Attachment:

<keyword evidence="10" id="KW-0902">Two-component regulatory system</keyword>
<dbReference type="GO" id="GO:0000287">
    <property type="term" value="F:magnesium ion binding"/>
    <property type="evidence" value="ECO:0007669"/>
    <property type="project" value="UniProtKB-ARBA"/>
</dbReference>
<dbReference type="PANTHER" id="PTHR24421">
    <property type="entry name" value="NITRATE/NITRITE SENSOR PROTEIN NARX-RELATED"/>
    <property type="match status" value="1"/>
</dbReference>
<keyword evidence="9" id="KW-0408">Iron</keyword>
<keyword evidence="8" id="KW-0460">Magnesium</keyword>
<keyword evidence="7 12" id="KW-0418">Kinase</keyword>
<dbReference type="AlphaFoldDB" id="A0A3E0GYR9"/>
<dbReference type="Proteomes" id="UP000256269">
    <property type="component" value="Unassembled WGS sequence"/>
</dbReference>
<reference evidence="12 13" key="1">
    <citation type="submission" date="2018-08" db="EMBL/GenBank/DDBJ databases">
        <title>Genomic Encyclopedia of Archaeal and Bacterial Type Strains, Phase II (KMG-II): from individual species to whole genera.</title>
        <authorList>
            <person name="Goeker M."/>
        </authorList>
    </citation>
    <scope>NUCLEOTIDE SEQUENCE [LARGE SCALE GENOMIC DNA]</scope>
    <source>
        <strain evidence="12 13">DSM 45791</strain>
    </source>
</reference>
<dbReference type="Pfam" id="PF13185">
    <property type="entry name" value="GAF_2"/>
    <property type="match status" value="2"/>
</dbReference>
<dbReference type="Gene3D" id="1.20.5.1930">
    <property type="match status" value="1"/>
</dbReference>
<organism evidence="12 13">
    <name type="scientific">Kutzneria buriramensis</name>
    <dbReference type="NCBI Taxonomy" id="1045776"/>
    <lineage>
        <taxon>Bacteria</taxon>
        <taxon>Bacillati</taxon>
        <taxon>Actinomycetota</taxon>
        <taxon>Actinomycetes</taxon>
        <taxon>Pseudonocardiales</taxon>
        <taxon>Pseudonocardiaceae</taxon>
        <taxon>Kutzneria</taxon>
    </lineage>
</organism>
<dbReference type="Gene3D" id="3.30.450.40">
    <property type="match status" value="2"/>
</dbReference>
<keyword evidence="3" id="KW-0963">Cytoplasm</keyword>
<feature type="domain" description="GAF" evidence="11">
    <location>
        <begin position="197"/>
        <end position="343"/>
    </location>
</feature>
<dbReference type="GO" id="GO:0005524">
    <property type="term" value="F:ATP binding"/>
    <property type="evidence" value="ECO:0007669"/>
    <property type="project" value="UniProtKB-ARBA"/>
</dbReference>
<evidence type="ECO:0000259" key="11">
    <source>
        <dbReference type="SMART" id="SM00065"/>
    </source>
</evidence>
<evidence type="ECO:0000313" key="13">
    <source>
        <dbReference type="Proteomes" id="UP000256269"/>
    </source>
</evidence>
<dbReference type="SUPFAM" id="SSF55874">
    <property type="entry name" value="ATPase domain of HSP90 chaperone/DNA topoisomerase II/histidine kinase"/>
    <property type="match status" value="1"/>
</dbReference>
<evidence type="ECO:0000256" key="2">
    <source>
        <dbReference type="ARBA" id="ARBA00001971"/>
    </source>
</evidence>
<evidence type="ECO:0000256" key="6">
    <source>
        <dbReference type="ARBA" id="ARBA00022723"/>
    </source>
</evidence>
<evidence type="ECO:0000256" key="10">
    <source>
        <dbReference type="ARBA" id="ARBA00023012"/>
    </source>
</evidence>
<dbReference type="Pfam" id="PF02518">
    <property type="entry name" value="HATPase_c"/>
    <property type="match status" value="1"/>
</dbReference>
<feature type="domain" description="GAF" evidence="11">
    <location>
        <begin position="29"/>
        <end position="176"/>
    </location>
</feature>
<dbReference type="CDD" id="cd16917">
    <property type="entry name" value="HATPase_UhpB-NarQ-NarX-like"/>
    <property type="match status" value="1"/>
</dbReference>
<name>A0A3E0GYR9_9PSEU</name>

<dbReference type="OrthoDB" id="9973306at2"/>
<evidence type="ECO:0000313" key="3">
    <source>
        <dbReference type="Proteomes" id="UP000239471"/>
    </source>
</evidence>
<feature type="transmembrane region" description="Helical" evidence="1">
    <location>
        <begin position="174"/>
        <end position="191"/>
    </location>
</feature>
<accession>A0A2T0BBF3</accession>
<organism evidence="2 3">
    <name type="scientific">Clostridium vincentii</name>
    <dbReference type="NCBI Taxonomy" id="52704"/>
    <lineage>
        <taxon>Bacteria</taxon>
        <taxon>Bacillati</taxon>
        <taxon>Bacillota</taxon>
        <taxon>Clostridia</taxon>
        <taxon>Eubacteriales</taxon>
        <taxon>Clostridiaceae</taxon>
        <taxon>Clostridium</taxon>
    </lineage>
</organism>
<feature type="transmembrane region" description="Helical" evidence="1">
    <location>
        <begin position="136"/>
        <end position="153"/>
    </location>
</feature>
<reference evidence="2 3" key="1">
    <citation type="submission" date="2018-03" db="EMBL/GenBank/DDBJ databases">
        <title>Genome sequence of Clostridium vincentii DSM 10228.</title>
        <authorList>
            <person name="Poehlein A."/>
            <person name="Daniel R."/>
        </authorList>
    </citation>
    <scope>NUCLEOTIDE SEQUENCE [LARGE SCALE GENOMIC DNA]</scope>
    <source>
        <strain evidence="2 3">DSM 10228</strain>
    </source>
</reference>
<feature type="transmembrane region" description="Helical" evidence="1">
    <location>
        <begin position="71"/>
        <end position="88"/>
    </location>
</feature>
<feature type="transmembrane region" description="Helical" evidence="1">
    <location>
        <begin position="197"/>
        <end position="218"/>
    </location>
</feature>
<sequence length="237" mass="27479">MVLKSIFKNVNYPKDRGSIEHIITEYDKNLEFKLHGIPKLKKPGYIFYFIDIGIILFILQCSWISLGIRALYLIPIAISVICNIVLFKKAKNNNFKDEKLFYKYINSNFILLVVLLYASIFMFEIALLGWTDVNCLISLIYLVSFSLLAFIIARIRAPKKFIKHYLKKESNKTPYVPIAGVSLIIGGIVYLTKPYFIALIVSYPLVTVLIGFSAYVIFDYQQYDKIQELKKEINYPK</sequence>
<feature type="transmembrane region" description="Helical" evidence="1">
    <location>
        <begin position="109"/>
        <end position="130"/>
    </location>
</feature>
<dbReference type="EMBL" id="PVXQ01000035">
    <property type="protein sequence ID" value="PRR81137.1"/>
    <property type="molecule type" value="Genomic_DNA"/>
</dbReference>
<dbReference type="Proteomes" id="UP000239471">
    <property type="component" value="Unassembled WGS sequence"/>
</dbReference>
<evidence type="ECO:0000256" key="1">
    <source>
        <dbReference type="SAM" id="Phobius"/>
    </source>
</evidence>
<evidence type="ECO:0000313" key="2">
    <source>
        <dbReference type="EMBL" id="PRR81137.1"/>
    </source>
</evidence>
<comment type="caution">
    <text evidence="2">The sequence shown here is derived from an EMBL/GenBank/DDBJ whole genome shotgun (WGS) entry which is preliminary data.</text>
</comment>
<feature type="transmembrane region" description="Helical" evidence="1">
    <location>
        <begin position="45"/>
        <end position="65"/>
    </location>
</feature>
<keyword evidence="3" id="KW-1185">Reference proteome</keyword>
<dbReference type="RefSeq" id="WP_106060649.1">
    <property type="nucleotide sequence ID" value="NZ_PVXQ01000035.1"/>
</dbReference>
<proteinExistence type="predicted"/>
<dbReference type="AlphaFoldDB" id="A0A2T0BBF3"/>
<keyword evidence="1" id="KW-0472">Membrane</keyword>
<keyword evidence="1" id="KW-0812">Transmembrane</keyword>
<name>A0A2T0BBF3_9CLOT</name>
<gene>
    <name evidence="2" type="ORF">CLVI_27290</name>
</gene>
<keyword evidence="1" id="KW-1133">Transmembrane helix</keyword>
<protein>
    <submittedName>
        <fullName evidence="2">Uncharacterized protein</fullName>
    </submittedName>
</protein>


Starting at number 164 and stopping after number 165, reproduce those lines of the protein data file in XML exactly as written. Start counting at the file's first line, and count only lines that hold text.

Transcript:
    </location>
</feature>